Inflationary pressures and the shortage of certain goods have become expected amid the ongoing coronavirus pandemic, but now they appear to be taking direct aim at the nation’s hunters and sport shooters.
The lack of available ammunition is likely to continue to drive prices higher for these gun enthusiasts for the foreseeable future, experts say, with some already claiming that bullet prices have surged two-fold or even four-fold compared to before the start of the pandemic, Forbes recently reported.
The ammunition shortage is hitting the state’s pheasant and deer hunters particularly hard, according to Iowa Capital Dispatch.
“We are in fact seeing the impact here in Iowa not only for hunting but for recreational shooting as well,” Jamie Cook, the hunter education coordinator for the Iowa Department of Natural Resources, told the news organization.
“Certain rounds are hard to get, there are limits being put on how many you can purchase and manufacturers just can’t keep up with the demand due to the spike in interest and the fact that factories were shut down during COVID,” Cook continued, adding that manufacturers and retailers are telling individuals engaged in shooting sports to place orders for spring ammo as soon as possible.
Behavior Driving Shortage
Kevin King, trap-shooting chairman for the Warren County Izaak Walton League and a competitive shooter himself, noted that the shortage in ammo largely has been driven by people hoarding and panic buying.
“I have seen a tremendous shortage of ammunition,” King told Iowa Capital Dispatch.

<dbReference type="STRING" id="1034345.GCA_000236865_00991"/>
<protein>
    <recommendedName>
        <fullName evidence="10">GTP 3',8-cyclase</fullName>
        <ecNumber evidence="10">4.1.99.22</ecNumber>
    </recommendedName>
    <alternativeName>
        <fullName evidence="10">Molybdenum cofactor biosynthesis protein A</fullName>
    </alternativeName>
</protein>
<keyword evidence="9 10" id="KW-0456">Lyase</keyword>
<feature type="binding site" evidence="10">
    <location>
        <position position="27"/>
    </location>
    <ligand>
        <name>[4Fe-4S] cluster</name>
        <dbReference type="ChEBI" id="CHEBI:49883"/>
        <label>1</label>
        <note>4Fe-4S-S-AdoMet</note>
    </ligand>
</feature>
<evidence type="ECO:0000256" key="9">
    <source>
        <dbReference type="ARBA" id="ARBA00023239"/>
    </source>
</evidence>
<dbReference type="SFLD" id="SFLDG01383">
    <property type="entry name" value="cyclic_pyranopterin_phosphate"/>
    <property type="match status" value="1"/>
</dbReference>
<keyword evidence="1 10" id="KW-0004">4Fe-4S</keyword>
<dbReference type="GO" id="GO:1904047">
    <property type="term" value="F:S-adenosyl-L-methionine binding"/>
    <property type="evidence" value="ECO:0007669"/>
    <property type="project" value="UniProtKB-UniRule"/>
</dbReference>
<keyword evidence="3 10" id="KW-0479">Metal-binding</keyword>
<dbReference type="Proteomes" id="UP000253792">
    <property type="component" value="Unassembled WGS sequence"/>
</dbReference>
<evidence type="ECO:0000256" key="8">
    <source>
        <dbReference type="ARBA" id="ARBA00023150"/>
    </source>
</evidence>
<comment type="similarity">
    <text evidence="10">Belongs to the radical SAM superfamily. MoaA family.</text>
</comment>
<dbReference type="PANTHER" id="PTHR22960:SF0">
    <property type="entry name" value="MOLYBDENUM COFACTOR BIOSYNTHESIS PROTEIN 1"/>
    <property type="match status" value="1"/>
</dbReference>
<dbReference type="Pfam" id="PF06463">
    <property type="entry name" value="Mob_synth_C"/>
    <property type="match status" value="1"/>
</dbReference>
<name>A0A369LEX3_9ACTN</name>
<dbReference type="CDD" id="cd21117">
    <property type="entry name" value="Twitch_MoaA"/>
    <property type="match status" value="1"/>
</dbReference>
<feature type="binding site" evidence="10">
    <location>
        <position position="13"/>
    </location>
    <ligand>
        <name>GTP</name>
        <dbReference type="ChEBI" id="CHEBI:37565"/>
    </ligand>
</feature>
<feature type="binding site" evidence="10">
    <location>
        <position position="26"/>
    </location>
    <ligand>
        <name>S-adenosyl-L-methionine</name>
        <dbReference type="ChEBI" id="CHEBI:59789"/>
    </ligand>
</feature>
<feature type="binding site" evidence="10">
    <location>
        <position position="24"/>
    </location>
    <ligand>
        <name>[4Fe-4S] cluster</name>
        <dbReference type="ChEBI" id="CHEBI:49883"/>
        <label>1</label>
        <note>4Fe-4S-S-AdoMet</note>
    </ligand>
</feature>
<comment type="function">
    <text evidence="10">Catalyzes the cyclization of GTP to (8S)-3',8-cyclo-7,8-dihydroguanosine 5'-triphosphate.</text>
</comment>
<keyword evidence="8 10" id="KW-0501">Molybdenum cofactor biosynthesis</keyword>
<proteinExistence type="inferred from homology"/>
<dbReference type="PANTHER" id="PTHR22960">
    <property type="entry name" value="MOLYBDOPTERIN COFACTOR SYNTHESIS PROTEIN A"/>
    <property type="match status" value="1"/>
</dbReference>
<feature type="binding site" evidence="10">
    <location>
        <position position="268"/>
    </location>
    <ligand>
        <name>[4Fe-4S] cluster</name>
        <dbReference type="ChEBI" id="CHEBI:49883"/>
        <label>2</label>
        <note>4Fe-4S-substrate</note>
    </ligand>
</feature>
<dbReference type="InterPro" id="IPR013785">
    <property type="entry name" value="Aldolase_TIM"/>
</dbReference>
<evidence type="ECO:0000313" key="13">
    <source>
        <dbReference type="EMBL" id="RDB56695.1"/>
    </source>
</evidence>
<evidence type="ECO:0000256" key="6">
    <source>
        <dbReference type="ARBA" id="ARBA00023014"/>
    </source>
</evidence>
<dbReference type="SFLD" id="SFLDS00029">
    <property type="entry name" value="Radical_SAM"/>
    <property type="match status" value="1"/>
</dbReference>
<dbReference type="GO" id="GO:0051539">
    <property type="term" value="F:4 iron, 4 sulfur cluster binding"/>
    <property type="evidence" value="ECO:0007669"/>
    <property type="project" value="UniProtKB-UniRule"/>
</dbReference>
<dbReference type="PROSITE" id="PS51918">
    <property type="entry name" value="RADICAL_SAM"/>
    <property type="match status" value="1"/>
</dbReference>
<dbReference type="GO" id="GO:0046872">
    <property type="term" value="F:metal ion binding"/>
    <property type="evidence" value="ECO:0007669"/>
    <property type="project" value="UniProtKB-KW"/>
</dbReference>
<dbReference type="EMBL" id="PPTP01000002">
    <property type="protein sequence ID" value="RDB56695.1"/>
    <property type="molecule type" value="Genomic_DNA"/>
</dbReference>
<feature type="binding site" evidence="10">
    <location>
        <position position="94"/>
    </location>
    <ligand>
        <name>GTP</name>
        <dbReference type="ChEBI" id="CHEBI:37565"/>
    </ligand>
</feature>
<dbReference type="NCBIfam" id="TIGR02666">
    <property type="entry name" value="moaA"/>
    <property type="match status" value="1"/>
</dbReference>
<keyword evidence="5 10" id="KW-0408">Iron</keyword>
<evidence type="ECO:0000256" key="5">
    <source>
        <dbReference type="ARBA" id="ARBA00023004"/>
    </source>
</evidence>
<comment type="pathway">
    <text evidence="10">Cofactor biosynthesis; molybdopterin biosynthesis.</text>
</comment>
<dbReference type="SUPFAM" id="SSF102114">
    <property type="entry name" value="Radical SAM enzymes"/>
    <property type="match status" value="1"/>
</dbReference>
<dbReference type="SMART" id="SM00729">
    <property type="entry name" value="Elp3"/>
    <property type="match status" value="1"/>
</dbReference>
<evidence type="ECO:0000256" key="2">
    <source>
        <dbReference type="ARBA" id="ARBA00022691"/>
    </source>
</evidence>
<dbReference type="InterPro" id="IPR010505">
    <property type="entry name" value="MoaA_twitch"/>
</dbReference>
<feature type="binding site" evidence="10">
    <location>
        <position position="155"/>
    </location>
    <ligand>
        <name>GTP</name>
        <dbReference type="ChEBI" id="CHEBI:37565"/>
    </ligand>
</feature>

“Several factors have contributed to the shortage, primarily the panic buying and hoarding of ammo and components,” he added.
The shortages are also fueled by supply chain issues and the Remington bankruptcy.
“Raw materials have been hard to come by for manufacturers coupled with disruptive supply chains,” King said.
“For the shotgun sports this means there will be an ongoing shortage of ammo and components. Ammo companies make more money per round on metallic cartridges and hunting loads than they do on target loads,” he continued.
Jared Wiklund, a spokesman for Pheasants Forever’s national office in St. Paul, Minnesota, noted that more people started to hunt last year as the pandemic drove individuals to seek safer spaces outdoors. In fact, according to the National Shooting Sports Foundation, about 8.4 million people purchased guns for the first time in 2020.
“With more people working at home, they had more time to go hunting,” Wiklund told the news organization.
According to Mark Fiacable, who runs FloridaGunSite.com, ammunition prices for some calibers have surged four-fold in recent months—though some have now fallen to about double the prices seen before the pandemic.
For example, boxes of 9-millimeter rounds were selling for $12 pre-pandemic but that surged to $40 to $60 during the peak. Meantime, a box of .380 caliber rounds that are usually only $15 were going for $50 to $60. Fiacable told Forbes that ammunition shortages still persist, adding that popular calibers like .38 and .380 are “very, very difficult to get, if you can get it at all.”
Ethen Kim Lieser is a Washington state-based Science and Tech Editor who has held posts at Google, The Korea Herald, Lincoln Journal Star, AsianWeek, and Arirang TV. Follow or contact him on LinkedIn.